Packing Tips for Vacation Leave: Repeatable Separates

This is the third part of my travel series, written while on a two-week exploration of Portugal and Spain.  

One thing I do without fail every time I travel is overpack. It’s just the way I’m made; how do I know I won’t need a full arsenal of accessories or ten different pairs of pants while I’m separated from my wardrobe for two weeks? Over the last few years, however, I’ve learned firsthand the travails and consequences of overpacking, especially since you will never have space to pack anything you shop for while abroad. Below I share some simple style ideas for vacation outfits using basic separates, and some tips to avoid overweight luggage and stuffed suitcases:

L-R. Plain white shirt, dotted jeans and low-heeled sandals in the Cromlech, near Evora. Polka dotted top, navy shorts and the same shoes in Evora, Portugal. The same white top, navy scalloped skirt, beat-up gray flats in Avila, Spain.

Clothes: bring separates that are easily repeatable. No one will ever know if you wear the same thing again. A white shirt tucked into a flowing skirt has a completely different effect from wearing the same white shirt tucked into jeans, worn with a blazer. Best of all, you can wear them separately when it’s warm, and layer them on when it gets cold. Some notes on separates:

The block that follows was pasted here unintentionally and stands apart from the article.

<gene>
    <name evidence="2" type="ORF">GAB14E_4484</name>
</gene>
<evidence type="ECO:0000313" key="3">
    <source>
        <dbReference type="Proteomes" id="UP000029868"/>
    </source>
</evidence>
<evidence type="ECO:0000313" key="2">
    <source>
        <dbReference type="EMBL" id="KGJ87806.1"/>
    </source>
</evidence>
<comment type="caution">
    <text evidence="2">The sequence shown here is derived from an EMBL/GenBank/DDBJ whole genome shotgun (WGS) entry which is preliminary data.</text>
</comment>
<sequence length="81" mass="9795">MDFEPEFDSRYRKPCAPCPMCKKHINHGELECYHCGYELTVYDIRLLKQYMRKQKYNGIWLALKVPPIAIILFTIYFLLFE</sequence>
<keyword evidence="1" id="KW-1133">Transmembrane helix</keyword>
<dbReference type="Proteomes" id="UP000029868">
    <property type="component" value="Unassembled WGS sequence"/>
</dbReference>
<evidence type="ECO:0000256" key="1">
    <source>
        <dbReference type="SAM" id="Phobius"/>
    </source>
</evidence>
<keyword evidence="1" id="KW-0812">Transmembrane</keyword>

1. Choose tops and bottoms that are less likely to wrinkle. For bottoms: lightweight denim, leggings, and tights are great, but avoid satins, silk/silk finish and structured fabrics, as they crease most easily. For tops, choose basic cotton tops with a stretchy blend.  For this trip, I made the most out of my white v-neck, which has made so many appearances on this blog that it’s practically a cornerstone. Also present were my trusty navy shorts, blue skirt, and soft blue jeans.
  2. Repeat, repeat, repeat your tops OR bottoms, but not necessarily both. I don’t really like to think about my tops, so I pretty much rely on my basic black and white v-necks. I do, however, love bottoms, so I brought this assortment with me: 1 lightweight skirt, 1 pair of shorts, 2 pairs of pants, and 2 pairs of tights. This already makes for a lot of combinations.